A sobering and inspiring episode where Aryaana Khan and Hakim Evans from NGO ACE (Action for the Climate Emergency) share a rare insight into the workings of the much-discussed COP26 climate conference in Glasgow. They describe what was missing, what was inspiring and what they’d like to see come out of the next: COP27 in Egypt.
We discuss the effects of climate change on both Aryaana’s homeland of Bangladesh, and Hakim’s of Jamaica, then hear how New York City is now very much also affected by the climate emergency.
What motivates young people to stop what they are doing, to get involved in fighting for climate justice, and to learn to engage young and old in this most urgent of debates?
And what type of world would both Aryaana and Hakim like us to create together?
Expect to be shocked, angered, inspired and to come away empowered with the knowledge that you too can in your daily actions make a difference.
About the show:
Problem Busters is a show that explores solutions to the biggest and the smallest of problems. Hosts Jonathan Goodwin and Oliver Happy discuss making the world a better place with guests from far and wide.
About our guests:
Aryaana Khan is a Youth Climate Organiser and ACE Fellow, born and raised in Bangladesh and recent delegate to COP26 in Glasgow Scotland. She is joined by returning guest Hakim Evans, a Senior Fellow with ACE and Founding Board Member of Climate Emergency Advocates. Both inspiring guests are based in Queens, New York City.
- Growing up in Bangaladesh and moving to NYC in 2010.
- ACE Alliance for the climate education has rebranded to Action for the climate emergency.
- Why the new name? It speaks to the scale we need to address the issue – it is a climate emergency.
- Global Kids – the first NGO Aryaana worked with
- ACE had local fellowships all across the U.S. – including NYC.
- Learning how to teach and engage people in the climate debate.
- Words like the climate emergency have been so necessary to shift the discussion to the urgency of the situation.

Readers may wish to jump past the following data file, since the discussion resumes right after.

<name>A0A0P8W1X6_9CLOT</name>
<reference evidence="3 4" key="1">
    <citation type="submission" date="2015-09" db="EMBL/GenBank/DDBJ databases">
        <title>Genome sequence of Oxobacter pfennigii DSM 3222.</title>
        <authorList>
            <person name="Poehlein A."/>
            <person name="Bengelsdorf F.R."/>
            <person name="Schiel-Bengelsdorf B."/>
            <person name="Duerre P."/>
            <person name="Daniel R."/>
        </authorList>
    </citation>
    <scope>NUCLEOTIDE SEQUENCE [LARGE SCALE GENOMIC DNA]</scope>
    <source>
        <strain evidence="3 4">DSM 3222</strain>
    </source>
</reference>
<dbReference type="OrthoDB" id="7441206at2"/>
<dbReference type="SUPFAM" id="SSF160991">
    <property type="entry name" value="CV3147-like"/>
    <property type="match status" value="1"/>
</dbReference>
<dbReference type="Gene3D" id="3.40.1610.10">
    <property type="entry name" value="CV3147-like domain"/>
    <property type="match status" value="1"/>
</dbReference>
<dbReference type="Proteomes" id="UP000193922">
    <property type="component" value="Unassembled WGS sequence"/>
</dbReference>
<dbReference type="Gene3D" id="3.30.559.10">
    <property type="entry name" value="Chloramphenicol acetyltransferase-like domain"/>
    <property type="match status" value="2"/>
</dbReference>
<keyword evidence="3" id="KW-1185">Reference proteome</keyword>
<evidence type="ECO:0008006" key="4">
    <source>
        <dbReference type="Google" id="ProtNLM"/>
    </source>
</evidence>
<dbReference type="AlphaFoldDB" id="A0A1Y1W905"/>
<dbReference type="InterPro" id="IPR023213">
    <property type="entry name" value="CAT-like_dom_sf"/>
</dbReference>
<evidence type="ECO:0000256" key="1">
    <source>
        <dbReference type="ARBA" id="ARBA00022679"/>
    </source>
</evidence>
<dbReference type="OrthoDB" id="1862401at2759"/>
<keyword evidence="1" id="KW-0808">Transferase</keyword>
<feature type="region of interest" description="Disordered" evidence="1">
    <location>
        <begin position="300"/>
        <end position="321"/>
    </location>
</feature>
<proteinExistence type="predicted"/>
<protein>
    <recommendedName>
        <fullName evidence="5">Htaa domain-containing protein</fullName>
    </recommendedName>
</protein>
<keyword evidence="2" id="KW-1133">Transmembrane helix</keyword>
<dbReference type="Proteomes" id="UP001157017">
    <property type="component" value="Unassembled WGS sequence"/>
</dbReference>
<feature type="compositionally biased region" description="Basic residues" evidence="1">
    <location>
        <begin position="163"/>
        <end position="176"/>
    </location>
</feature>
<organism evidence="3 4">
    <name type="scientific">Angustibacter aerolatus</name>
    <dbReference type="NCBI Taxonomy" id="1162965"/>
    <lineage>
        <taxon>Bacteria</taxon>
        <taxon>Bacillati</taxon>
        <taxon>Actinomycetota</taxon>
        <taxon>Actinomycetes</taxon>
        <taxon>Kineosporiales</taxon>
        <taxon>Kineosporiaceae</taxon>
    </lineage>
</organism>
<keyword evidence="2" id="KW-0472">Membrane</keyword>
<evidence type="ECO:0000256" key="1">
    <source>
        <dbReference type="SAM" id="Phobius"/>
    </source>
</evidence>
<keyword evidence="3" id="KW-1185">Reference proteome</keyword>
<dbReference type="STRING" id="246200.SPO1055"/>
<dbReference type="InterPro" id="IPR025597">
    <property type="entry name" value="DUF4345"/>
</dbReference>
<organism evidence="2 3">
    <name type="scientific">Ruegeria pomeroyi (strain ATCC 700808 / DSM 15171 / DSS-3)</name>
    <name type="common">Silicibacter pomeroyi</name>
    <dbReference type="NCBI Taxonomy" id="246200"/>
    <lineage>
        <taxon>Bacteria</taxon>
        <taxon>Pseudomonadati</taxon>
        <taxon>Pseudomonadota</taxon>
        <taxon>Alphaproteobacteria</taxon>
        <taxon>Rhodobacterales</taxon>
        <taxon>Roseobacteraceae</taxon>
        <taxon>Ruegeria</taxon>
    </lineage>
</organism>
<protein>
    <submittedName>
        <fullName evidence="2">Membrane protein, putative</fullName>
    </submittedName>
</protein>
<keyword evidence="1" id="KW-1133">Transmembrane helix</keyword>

- Aryaana’s story: Growing up in Dhaka (capital city of Bangladesh). I started life with mango trees outside my window and I saw the growth of the city. It was beautiful yet jarring.
- Experiences of climate change in NYC
- Much of Long island is already under water. Hurricanes, insane storms.
- Parallels between growing up in NYC with Bangladesh and Jamaica
- Educating people and empowering them
- How to decide who to talk to about the climate emergency
- Helping people find their story
- COP26 Glasgow and what it was. What was Glasgow like as an event?
- Being on the ground at COP26 and reflections on it
- COP26 Glasgow: the horse and pony show
- NYC and The climate and community act
- Things young people are doing to bring change and the role of covid
- What can people at home do? – focus on the biggest issue.
- What is a food desert?
- ACE Creator Collective – getting the message out there over Tik Tok.
- ACE Launching action teams.
- The big message: don’t stress out
- The kind of world Aryaana and Hakim would like to create
Logo and concept by Christy O’Connor
Image credit: ACE acespace.org
Aryaana Khan youth climate organiser and senior fellow with ACE and Hakim Evans Founding board member of Climate Emergency Advocates, both based out of NYC.
ngladesh and moving to NYC in:
ACE Alliance for the climate education has rebranded to Action for the climate emergency. Why the new name? It speaks to the scale we need to address the issue – it is a climate emergency.
Global Kids – the first NGO I worked with. We campaigned to get mandate climate education being taught in schools in New York. It didn’t pass, but many years later, now has finally be passed. ACE had local fellowships all across the U.S. – including NYC. We learned about how to teach and engage people in the climate debate.
Words like the climate emergency have been so necessary to shift the discussion to the urgency of the situation.
Born in 2000, then growing up in Dhaka (capital city of Bangladesh). I started life with mango trees outside my window and I saw the growth of the city. It was beautiful yet jarring.
New York is vulnerable to climate change. Queens, a major borough, has long island nearby. Much of Long island is already underwater. Hurricanes, insane storms.
My home of Far Rockaway, Queens – and how climate change is affecting NYC.
Experiences of climate change – wading through flood water up to my neck
parallels between growing up in NYC with bangaladesh
educating people and empowering them
how to decide who to talk to about the climate emergency
helping people find their story
Cop26 and what it is. What was Glasgow like as an event?
What it was like being at Cop26 Glasgow and young people’s reactions.
all countries have a responsibility to the global whole. Division as a strategy.
Copy26 – the horse and pony show
Cop26 wasn’t transparency – it was fossil fuel execs and governments making deals behind closed doors.
NYC The climate and community act
things young people are doing to bring change and the role of covid
what can people at home do? – focus on the biggest issue.
the food desert
the creator community and getting the message out there over tik tok. Launching action teams.
the big message: don’t stress out